NUNLEY: Just add fish. That's Terry Welch's recipe for turning the effluent and sewage settling ponds into clean water with no leftover sludge. Sludge is a big problem for sewage treatment plants: it's expensive and difficult to dispose of in an environmentally-friendly way. But Welch, who runs several small treatment facilities in northern New Hampshire, thinks he's found a safe, cheap, and remarkably simple way to deal with his sludge problem. He's released thousands of bottom-feeding fish from local rivers and lakes into his settling ponds, and he says his sludge problem has virtually disappeared. Now, Federal officials are trying to find out if Welch really is on to something. From New Hampshire Public Radio, Eric Westerveldt has our report.

(Footsteps on gravel or sand)

WESTERVELDT: Few people truly love their jobs, especially those who work with human excrement.

WELCH: I love this plant. This is like my baby. I started this when I was, from day one. I was here since the first day it started up, and I don't ever want to leave.

WESTERVELDT: Meet Terry Welch, who runs sewage treatment plants in the north country of New Hampshire: facilities he affectionately calls his little Gardens of Eden. His Breton Woods operation north of Crawford Notch overlooks the local ski resort and the snow-dusted Presidential Range of the White Mountain National Forest. The heart of the plant is 2 large swimming pool-size lagoons 10 feet deep that hold and process the domestic waste from more than 60 ski resort condominiums.

(Inside plant: blower)

WESTERVELDT: This time of year it's shrouded in deep snow and ice, quiet except for a massive blower that constantly pumps air into the sewage, which helps separate the solids from the liquids and adds oxygen which aids bacteria breakdown of the sewage. From here, the water is then filtered twice and drained into the nearby Ammonoosuc River.

WELCH: I swim in these rivers. I fish in the rivers. And I raft in them. And I don't want to pollute them. And now I have a direct hand on what goes to the river. So that's why I'm constantly trying to make it, my end-product, better.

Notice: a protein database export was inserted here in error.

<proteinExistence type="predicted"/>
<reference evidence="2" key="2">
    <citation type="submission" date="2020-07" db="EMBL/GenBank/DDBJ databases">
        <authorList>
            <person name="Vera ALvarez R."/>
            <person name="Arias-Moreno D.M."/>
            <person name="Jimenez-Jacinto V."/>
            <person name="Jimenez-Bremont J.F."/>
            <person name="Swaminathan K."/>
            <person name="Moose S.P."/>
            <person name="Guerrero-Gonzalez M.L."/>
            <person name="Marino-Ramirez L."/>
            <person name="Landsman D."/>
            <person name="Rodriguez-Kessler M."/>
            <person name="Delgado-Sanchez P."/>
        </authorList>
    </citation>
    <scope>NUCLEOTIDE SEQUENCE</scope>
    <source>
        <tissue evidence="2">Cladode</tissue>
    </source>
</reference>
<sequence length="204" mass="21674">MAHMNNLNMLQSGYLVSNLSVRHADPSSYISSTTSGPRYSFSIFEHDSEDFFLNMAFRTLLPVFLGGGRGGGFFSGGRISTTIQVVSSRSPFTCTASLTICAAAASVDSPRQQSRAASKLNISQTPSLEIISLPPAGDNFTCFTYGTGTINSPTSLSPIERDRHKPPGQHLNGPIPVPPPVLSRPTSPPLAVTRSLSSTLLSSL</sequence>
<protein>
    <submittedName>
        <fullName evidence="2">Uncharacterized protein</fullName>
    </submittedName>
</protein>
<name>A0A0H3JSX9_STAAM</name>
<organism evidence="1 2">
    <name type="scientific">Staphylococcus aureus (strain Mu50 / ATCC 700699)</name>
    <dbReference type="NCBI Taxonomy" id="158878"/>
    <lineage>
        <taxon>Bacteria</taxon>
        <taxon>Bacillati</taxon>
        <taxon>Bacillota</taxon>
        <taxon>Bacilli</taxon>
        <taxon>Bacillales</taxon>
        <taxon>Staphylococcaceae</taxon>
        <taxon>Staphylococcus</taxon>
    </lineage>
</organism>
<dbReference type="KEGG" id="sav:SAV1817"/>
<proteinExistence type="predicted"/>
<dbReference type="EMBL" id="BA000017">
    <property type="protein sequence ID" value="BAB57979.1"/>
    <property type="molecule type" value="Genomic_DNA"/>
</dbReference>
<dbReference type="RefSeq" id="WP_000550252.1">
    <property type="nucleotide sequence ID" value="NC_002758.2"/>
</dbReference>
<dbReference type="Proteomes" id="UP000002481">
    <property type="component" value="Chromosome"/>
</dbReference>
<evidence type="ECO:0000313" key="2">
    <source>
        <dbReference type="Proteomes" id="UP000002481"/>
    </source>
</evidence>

WESTERVELDT: The end-product is supposed to be clean water from wastewater. But to get clean water, many plants have to deal with a number of problems, including sludge: the solids left behind when cleaning wastewater.

(Entering the plant office)

WESTERVELDT: Inside the plant's small office, Terry Welch explains that dredging, pumping, and shipping the sludge waste out of the ponds is a big, nasty, and expensive process: one that can cost towns tens and sometimes hundreds of thousands of dollars.

WELCH: The first time I did it my wheels were turning. There's gotta be a better way. (Laughs)

WESTERVELDT: Now Welch thinks he's found a better way to get rid of the sludge. New high-tech equipment? No. Perch, bluegills, hornpout, large mouth and small mouth bass: tens of thousands of them. Using these fish, Welch claims he has dramatically reduced the amount of sludge.

WELCH: We have actual data from other consultants that took the sludge depths before I put the fish in, and I had a state official this year take sludge depths four years later. And there's nothing out there. It's all gone.

WESTERVELDT: Welch got the idea to enlist fish in his operation almost by accident. An avid scuba-diver and fisherman in his spare time, Welch watched these kinds of fish in local ponds poking around the bottom and stirring up sediments, and the idea was born. Welch isn't really sure, but he speculates that the fish reduce the sludge in his sewage lagoons two ways. They burrow and swim through the excrement, stirring it up, aerating it, and allowing millions of microorganisms and bacteria to naturally break it down. He's also found evidence that these fish actually eat the sludge. Welch's creative solution to an old problem has caught the eye of state, regional, and Federal environmental officials. Paul Olander is an engineer with Vermont's Department of Environmental Conservation.

OLANDER: I'm very optimistic. I think that, boy, if we could get the fish to do this work for us, at least to some degree, it could save a lot of communities quite a bit of money.